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Lainie
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pinqy
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quote:
Originally posted by Lainie:
The purpose of the parade is irrelvant. The purpose of distributing the leaflets was to promote fire safety.

The purpose of the parade is very relevant if people are refusing to go because of it. And since the purpose of the parade had nothing to do with fire safety, then the fire safety leaflets are an irrlevant part of the parade and not necessary at all.
quote:
Originally posted by SkyeWynters:
Also, handing out leaflets does not automatically cause a person
quote:
to be officially associated with a cause they are strongly against.
You're doing your job.
You don't consider attending and participating in an event to associate a person with that cause?
quote:
If a house with a rainbow flag was burning to the ground, I certainly hope they would have tried to put it out instead of twiddling their thumbs saying: "Sorry, can't do it; it's against my morals"
The two are not in the least equivalent. Saving a person whose house is on fire would not make anyone think you supported any of that person's personal beliefs. Attending a prominent parade that supports a particular viewpoint does. Honestly, if this were a KKK rally would you be against firefighters who didn't want to attend to hand out fire safety leaflets?
quote:
Originally posted by DemonWolf:
Then I realized that it was about fire safety and my response changed to, "do your job, Assholes!"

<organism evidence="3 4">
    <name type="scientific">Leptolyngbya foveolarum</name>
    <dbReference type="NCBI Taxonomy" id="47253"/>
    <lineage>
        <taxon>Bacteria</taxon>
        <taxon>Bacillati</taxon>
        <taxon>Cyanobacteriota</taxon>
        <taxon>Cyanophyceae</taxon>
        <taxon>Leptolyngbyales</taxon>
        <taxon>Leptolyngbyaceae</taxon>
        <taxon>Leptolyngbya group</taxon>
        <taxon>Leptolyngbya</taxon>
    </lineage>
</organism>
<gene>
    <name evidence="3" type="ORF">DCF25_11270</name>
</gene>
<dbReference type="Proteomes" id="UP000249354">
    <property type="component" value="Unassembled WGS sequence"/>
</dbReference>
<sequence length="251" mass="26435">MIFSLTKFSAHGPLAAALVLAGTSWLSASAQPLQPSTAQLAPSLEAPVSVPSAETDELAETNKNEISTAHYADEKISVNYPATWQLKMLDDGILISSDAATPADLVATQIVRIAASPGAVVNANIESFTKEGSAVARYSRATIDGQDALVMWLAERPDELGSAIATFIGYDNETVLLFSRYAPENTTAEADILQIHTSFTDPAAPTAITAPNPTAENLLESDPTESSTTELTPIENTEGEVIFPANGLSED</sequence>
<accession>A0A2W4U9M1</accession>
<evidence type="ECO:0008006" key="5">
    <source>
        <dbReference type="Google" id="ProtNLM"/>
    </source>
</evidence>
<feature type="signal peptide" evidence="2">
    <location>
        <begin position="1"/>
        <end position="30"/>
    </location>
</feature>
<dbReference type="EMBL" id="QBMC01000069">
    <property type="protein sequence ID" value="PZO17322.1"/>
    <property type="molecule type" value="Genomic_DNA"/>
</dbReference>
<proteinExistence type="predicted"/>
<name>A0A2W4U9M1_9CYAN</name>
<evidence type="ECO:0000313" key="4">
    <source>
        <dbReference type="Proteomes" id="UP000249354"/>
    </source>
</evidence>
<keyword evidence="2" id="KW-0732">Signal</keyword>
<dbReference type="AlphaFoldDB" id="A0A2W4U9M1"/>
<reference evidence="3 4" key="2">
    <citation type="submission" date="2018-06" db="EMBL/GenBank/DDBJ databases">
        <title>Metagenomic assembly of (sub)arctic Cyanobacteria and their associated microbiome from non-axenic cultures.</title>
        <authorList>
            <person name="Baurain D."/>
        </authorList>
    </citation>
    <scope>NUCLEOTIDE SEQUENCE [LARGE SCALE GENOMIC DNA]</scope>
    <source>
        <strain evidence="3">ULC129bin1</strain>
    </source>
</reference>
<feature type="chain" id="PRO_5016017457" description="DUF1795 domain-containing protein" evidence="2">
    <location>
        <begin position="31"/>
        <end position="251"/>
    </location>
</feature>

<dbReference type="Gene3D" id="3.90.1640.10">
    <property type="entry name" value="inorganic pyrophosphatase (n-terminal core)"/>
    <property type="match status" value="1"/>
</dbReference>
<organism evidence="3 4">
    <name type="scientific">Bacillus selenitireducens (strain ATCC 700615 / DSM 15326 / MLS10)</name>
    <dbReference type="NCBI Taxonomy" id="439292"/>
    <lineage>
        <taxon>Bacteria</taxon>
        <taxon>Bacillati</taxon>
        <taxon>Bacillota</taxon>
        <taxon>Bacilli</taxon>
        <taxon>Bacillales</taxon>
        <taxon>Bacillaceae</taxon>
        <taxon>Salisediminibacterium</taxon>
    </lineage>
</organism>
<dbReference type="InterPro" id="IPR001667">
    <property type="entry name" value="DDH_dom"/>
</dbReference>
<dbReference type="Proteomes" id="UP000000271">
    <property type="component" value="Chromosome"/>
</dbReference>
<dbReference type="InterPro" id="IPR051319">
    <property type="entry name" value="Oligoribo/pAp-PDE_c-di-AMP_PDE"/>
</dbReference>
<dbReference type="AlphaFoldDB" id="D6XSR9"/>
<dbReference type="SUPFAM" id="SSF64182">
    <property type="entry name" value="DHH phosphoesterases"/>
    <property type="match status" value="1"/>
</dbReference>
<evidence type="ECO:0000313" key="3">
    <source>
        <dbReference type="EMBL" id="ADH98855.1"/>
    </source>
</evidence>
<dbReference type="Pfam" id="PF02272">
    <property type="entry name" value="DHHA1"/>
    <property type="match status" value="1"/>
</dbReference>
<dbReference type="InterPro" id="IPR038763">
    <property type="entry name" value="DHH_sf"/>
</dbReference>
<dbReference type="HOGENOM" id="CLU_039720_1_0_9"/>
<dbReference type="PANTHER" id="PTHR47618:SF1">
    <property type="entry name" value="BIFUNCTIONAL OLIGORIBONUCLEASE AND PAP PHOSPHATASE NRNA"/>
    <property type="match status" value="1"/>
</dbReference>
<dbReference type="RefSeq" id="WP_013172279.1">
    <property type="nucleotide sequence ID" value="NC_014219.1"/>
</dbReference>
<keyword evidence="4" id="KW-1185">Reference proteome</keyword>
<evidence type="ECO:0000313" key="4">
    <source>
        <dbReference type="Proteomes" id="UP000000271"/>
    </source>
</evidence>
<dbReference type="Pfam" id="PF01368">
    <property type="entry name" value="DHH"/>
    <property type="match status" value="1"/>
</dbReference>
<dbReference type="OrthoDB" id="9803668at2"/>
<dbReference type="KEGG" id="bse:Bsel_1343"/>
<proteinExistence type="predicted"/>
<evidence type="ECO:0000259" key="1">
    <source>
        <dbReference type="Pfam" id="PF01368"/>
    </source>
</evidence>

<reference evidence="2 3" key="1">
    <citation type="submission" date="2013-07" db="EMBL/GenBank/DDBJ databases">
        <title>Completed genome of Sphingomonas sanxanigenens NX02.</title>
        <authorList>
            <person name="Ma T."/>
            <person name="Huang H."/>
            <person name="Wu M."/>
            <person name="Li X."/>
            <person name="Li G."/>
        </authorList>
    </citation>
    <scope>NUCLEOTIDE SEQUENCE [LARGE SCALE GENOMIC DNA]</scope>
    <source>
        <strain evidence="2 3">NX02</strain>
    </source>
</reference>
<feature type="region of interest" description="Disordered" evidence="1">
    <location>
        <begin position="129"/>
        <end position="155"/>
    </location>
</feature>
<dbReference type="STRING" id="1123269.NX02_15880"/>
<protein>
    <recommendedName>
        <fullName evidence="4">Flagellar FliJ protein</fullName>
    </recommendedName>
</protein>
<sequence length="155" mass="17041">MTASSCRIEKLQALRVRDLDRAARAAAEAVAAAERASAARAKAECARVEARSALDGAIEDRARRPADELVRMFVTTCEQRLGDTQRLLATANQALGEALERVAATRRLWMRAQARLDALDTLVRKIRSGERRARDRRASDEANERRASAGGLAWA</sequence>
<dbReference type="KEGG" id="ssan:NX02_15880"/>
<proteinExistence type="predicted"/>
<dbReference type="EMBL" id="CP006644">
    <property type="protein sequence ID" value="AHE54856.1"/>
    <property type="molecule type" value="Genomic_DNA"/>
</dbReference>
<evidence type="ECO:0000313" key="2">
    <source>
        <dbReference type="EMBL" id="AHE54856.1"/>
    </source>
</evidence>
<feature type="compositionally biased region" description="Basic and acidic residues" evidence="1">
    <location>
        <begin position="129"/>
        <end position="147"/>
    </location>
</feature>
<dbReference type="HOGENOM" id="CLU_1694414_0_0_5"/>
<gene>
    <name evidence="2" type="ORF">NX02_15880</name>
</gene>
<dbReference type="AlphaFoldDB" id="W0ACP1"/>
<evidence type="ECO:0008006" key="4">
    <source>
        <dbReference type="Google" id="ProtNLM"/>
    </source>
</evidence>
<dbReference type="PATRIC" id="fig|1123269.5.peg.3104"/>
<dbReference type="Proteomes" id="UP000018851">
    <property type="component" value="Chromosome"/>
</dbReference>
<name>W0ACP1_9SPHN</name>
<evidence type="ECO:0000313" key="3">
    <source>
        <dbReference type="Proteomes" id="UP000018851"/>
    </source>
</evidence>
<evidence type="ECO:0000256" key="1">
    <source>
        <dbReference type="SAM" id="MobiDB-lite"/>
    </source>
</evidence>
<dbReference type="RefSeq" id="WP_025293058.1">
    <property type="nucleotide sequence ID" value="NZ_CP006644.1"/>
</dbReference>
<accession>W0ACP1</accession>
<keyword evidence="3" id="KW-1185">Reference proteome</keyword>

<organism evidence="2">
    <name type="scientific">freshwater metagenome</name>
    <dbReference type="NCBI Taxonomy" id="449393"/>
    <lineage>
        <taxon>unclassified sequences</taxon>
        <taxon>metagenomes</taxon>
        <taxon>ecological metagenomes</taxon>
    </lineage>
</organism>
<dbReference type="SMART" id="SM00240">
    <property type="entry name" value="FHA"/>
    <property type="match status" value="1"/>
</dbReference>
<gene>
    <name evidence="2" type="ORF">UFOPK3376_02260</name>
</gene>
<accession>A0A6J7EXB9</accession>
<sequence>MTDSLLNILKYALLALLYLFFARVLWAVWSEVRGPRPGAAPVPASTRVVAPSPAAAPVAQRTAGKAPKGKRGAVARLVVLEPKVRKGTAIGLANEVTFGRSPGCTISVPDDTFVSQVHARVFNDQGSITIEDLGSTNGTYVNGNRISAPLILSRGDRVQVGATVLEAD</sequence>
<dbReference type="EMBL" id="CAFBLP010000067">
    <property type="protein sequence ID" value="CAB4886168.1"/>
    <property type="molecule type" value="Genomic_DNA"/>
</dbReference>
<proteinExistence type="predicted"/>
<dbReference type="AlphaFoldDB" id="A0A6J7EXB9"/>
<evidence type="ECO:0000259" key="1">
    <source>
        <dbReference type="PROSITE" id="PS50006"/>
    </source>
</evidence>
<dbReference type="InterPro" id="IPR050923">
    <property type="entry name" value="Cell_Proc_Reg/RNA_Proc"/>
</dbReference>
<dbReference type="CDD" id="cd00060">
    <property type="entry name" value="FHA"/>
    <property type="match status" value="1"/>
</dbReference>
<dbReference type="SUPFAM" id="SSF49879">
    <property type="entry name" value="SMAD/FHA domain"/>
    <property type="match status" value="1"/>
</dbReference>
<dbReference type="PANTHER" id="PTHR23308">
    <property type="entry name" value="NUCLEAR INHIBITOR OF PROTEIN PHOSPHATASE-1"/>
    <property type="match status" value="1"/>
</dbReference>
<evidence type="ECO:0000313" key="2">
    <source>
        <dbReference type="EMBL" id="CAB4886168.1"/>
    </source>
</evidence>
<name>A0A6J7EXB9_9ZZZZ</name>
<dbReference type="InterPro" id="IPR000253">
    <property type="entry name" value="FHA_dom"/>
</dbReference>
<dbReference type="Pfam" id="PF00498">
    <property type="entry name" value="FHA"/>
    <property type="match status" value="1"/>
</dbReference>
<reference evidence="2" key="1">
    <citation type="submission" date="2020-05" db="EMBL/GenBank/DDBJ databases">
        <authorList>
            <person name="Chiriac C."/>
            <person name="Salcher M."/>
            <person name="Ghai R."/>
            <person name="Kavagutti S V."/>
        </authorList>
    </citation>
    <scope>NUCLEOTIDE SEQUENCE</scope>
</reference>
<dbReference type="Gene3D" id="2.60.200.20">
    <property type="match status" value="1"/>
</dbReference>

One more time...the parade had nothing to do with fire safety. There was no real reason for firefighters to be there handing out leaflets at all because they had nothing to do with the purpose of the parade. Why were they handing out leaflets anyway? Is the idea to pick a random event that has nothing to do with your duties and just hand out leaflets? That's just weird to me.
quote:
Originally posted by Eddylizard:
The local volunteer fire brigade turn up every year at our village fete. It's a bit of fun, and they let the kids sit in the fire engine etc. But they also put on some displays to alert people to fire prevention.

A Village Fete is a generally activity with many many different events and no central political/social theme. This parade was of completely different character with one overriding theme and purpose.

How often does the fire department go to church services to distribute flyers? Do they go KKK meetings too? Conventions?

pinqy

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Little Pink Pill
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quote:
Originally posted by Lainie:
How would this scheme work in practice? Would firefighters be required to fill out detailed information about what causes they do and don't support? Who would maintain the privacy of such information, and make sure it wasn't used inappropriately? What if a firefighter refuses to provide the information in advance -- can he still object to an assignment at the last minute?